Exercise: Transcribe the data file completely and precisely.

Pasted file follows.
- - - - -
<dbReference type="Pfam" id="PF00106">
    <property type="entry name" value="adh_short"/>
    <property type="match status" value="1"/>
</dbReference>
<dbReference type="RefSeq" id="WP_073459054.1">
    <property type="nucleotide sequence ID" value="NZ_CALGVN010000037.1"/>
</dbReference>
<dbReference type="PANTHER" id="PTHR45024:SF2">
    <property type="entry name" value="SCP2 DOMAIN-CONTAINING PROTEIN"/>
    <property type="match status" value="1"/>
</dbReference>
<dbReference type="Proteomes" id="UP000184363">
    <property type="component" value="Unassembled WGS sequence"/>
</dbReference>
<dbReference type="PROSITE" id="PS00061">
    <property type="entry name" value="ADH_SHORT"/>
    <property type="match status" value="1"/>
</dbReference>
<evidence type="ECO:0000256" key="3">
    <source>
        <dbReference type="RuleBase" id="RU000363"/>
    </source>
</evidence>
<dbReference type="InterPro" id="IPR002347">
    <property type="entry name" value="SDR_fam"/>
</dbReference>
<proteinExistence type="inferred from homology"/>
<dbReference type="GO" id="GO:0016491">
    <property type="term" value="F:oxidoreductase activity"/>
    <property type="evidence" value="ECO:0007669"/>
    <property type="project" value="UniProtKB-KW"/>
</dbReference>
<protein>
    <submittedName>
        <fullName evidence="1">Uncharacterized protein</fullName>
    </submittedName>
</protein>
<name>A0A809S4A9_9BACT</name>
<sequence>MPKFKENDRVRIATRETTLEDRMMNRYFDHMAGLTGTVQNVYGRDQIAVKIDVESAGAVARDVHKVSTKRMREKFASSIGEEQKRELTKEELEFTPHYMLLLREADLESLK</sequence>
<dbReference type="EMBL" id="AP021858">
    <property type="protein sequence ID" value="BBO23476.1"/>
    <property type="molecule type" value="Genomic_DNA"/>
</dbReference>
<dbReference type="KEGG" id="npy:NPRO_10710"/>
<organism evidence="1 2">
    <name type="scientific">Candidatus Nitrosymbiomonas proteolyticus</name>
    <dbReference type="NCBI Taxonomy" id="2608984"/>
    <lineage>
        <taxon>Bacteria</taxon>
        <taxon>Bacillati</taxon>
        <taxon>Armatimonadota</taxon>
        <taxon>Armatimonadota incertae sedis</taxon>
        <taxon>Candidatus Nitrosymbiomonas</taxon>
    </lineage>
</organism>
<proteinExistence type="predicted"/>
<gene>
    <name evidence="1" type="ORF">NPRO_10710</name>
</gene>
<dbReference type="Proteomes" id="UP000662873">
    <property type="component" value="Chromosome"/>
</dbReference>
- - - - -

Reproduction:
<dbReference type="Pfam" id="PF00106">
    <property type="entry name" value="adh_short"/>
    <property type="match status" value="1"/>
</dbReference>
<dbReference type="RefSeq" id="WP_073459054.1">
    <property type="nucleotide sequence ID" value="NZ_CALGVN010000037.1"/>
</dbReference>
<dbReference type="PANTHER" id="PTHR45024:SF2">
    <property type="entry name" value="SCP2 DOMAIN-CONTAINING PROTEIN"/>
    <property type="match status" value="1"/>
</dbReference>
<dbReference type="Proteomes" id="UP000184363">
    <property type="component" value="Unassembled WGS sequence"/>
</dbReference>
<dbReference type="PROSITE" id="PS00061">
    <property type="entry name" value="ADH_SHORT"/>
    <property type="match status" value="1"/>
</dbReference>
<evidence type="ECO:0000256" key="3">
    <source>
        <dbReference type="RuleBase" id="RU000363"/>
    </source>
</evidence>
<dbReference type="InterPro" id="IPR002347">
    <property type="entry name" value="SDR_fam"/>
</dbReference>
<proteinExistence type="inferred from homology"/>
<dbReference type="GO" id="GO:0016491">
    <property type="term" value="F:oxidoreductase activity"/>
    <property type="evidence" value="ECO:0007669"/>
    <property type="project" value="UniProtKB-KW"/>
</dbReference>
<protein>
    <submittedName>
        <fullName evidence="1">Uncharacterized protein</fullName>
    </submittedName>
</protein>
<name>A0A809S4A9_9BACT</name>
<sequence>MPKFKENDRVRIATRETTLEDRMMNRYFDHMAGLTGTVQNVYGRDQIAVKIDVESAGAVARDVHKVSTKRMREKFASSIGEEQKRELTKEELEFTPHYMLLLREADLESLK</sequence>
<dbReference type="EMBL" id="AP021858">
    <property type="protein sequence ID" value="BBO23476.1"/>
    <property type="molecule type" value="Genomic_DNA"/>
</dbReference>
<dbReference type="KEGG" id="npy:NPRO_10710"/>
<organism evidence="1 2">
    <name type="scientific">Candidatus Nitrosymbiomonas proteolyticus</name>
    <dbReference type="NCBI Taxonomy" id="2608984"/>
    <lineage>
        <taxon>Bacteria</taxon>
        <taxon>Bacillati</taxon>
        <taxon>Armatimonadota</taxon>
        <taxon>Armatimonadota incertae sedis</taxon>
        <taxon>Candidatus Nitrosymbiomonas</taxon>
    </lineage>
</organism>
<proteinExistence type="predicted"/>
<gene>
    <name evidence="1" type="ORF">NPRO_10710</name>
</gene>
<dbReference type="Proteomes" id="UP000662873">
    <property type="component" value="Chromosome"/>
</dbReference>